The boys of summer - 'round the clock sports

Staff writer

If Grif Case had to wake up 6 a.m. every morning to play baseball, it probably would not be his favorite sport.

As is, he wakes up at 6 most weekdays to lift weights with football teammates. After an hour of lifting, they hit the field for another hour, running sprints on Mondays and Thursdays. On Tuesdays and Fridays, he, and other aspiring wide receivers and corners run routes without pads.

After a half hour break, Case and other Marion High School seniors head to Marion Sports and Aquatic Center for two hours of basketball drills and scrimmages. Thankfully for Case and senior teammate, Zach Robson, not much running is involved.

Case then goes home and takes a lengthy nap, unless he has a mowing job. Robson is more apt to do yard work or landscaping around his home.

At about 4:30 p.m., both are likely to be on a baseball diamond, whether for a game or for practice with the Marion recreation team.

Both Case and Robson are competing in summer leagues for their preferred sport. Sports is an all consuming passion for them in the summer.

Case also plays for a traveling baseball team out of Hutchinson. This past week he played in a weekend tournament in Enid, Okla. and a Thursday doubleheader in Salina. On June 11, he played a doubleheader in Lyons. Some weeks during the summer, he can play as many as eight games, pitching at least twice.

“Your arm is pretty tired after a week like that,” Case said.

With the Marion Rec team, Case will travel as far as Columbus, Kan., if the team makes the state tournament. With the Hutch travel team, he’ll go as far away as Oklahoma City.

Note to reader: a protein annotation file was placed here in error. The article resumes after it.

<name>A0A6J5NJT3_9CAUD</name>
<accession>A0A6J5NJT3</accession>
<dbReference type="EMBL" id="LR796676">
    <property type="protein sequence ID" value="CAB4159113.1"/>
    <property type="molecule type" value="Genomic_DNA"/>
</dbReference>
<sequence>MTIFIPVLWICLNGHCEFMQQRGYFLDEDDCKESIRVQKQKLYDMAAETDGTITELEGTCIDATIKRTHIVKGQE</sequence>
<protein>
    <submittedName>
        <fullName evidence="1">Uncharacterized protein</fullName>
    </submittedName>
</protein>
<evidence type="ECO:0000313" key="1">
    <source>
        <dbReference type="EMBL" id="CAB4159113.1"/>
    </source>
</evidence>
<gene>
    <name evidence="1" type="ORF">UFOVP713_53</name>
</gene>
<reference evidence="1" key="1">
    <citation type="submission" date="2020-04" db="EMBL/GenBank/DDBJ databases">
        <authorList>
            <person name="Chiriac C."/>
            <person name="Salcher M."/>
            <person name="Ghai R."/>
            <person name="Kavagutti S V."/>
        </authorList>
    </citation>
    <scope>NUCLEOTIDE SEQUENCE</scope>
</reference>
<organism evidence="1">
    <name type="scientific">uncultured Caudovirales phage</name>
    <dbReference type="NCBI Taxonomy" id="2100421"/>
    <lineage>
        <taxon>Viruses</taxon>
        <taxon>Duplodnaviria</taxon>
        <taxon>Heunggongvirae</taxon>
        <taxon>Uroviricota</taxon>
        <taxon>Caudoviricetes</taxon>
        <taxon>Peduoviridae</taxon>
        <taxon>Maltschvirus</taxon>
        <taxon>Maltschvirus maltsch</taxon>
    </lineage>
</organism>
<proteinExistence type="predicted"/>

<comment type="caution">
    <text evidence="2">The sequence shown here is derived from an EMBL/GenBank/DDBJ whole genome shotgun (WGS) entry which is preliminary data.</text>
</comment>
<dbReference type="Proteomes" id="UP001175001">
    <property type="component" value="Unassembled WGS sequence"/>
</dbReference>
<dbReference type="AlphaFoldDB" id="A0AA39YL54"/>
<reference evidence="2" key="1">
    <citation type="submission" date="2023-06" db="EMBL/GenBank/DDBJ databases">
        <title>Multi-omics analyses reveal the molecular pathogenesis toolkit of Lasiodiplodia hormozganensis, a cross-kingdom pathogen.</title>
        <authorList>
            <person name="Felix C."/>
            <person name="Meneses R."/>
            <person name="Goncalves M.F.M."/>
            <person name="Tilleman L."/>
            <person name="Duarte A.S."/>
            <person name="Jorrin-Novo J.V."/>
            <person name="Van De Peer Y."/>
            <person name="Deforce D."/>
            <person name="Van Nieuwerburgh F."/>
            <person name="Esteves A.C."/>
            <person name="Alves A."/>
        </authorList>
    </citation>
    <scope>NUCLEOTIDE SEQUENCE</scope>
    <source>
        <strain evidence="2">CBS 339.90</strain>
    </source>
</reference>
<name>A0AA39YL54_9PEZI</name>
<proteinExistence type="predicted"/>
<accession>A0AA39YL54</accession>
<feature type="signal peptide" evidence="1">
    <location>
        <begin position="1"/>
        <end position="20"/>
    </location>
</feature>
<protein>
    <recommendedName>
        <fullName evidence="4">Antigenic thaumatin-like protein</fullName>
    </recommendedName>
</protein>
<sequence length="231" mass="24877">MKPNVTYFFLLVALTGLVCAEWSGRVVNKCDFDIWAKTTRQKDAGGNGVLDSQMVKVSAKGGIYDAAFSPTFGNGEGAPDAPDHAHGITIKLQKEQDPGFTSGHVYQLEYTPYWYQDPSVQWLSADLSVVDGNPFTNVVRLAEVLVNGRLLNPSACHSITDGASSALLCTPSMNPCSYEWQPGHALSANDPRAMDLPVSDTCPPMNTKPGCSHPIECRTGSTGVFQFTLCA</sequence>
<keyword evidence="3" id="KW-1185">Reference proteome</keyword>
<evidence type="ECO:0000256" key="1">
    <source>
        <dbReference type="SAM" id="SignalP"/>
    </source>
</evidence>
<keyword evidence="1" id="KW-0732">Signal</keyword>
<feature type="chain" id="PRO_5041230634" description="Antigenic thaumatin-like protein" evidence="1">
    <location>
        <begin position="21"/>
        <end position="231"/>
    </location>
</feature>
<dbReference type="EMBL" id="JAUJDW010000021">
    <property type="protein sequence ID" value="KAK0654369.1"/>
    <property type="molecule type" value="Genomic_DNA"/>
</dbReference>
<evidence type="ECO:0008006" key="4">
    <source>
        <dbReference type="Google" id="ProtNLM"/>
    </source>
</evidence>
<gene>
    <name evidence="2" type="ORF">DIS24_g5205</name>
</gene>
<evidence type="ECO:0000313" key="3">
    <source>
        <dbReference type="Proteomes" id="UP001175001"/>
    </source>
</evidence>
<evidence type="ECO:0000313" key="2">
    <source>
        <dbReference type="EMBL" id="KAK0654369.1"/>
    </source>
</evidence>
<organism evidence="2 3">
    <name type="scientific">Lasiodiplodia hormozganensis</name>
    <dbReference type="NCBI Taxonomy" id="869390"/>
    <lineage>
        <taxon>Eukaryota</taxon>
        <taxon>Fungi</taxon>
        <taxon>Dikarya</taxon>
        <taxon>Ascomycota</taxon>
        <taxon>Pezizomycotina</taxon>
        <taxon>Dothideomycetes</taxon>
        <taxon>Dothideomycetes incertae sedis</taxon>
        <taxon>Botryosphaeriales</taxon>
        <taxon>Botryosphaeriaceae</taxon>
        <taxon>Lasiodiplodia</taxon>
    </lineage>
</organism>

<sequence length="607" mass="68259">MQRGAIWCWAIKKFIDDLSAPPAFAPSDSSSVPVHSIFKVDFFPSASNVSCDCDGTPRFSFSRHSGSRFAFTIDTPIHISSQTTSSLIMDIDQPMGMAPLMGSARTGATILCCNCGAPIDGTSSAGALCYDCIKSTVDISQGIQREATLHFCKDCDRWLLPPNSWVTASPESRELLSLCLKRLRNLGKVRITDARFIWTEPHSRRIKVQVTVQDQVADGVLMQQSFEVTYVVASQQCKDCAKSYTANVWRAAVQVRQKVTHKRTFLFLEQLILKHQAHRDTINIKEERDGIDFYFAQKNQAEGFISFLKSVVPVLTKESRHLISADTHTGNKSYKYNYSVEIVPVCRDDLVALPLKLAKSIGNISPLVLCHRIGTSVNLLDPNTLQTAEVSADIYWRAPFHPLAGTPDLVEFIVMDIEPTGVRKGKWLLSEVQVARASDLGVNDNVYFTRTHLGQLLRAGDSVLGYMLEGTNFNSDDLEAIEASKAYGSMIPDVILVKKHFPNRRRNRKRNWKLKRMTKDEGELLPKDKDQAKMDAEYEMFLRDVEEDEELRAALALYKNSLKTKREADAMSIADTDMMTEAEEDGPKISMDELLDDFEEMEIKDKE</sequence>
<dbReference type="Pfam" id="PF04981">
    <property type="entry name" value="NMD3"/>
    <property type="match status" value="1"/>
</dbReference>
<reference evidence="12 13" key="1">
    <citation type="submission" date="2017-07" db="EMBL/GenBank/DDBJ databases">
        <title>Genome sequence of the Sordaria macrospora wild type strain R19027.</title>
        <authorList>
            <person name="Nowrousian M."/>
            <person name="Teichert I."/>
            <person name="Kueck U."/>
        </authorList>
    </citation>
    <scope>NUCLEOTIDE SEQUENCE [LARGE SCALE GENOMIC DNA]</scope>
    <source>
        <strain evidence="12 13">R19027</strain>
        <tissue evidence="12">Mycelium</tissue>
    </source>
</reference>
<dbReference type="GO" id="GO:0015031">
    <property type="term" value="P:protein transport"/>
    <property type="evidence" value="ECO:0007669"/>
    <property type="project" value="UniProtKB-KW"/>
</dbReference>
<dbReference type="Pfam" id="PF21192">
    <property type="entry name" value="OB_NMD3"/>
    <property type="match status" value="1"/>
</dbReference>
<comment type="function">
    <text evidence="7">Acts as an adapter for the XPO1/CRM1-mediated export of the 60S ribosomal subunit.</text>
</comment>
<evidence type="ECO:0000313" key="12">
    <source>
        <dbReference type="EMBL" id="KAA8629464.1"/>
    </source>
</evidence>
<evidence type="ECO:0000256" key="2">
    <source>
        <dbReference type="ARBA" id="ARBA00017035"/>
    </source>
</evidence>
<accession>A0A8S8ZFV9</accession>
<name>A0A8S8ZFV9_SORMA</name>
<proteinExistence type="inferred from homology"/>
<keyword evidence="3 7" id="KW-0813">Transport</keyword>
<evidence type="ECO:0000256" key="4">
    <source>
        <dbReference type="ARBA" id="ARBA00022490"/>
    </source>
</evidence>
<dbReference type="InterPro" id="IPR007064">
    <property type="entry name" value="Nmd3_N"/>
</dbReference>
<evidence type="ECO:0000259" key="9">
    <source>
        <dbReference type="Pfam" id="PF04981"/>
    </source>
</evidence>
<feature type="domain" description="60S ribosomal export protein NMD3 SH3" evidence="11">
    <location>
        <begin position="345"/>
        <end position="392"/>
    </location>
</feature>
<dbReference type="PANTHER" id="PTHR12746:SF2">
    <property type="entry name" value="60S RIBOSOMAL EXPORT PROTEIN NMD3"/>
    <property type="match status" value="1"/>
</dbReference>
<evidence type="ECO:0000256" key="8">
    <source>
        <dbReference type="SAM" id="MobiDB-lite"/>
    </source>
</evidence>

Improvement is his goal.

“That’s what summer is basically for,” Case said.

On the mound, Case uses his change-up more often. Even though it is his third best pitch, the lower stakes environment provides a proving ground — not every game is as important as the high school season. Case’s coach with Hutch, Steve Williams, is also encourages him to pitch more inside. Both of these strategies seem counter intuitive with the level of hitter Case is facing in these tournaments. Case lives with the fact that some pitches will be hit hard.

“The teams we’ve been playing are pretty good,” Case said. “Most are big-city guys.”

Although Case has established himself as Marion’s best pitcher, he also has improved as a hitter, working his way up to third in the batting order at the end of this past season. Summer games give him a chance to hit the ball more squarely and drive pitches to the opposite field — right field for the right-hander.

Case still loves baseball, but his parents, Casey and Nicki, worry about burnout.

“If he wants to be done, that’s his choice,” Nicki said.

Constant traveling, with Casey coaching the Marion rec team, wears on the Case family. Family support has been key to Grif’s development, he said.

“It costs a lot; It’s hard on the wallet,” Nicki said. “But, you live for your kids.”

While Robson is playing baseball this summer, basketball is his favorite sport, and his focus for improvement. With a few of his MHS teammates, Robson is playing in summer-league games, one or two a week.

Last high school season, Robson rotated in and out of the starting lineup as one of Marion’s wing players. His greatest contributions were playing passing lanes on defense, crashing the offensive glass, and knocking down spot up 3-pointers.

With about 40 points a game having graduated in May in the form of Jordan Hett and Jacob Harper, Robson wants to do more to help his team. He has worked to improve his dribbling to be a secondary ball handler and lead fast breaks.

He has also worked on his post game and jumping ability, doing box jumps and calf raises in addition to weight-lifting sessions in the morning. The 6-foot-4 Robson has received good-spirited prodding from his sisiter, Bailey, that he needs to be able to dunk by the beginning of basketball season.

“She thinks because I’m so tall I should be able to,” he said.

 

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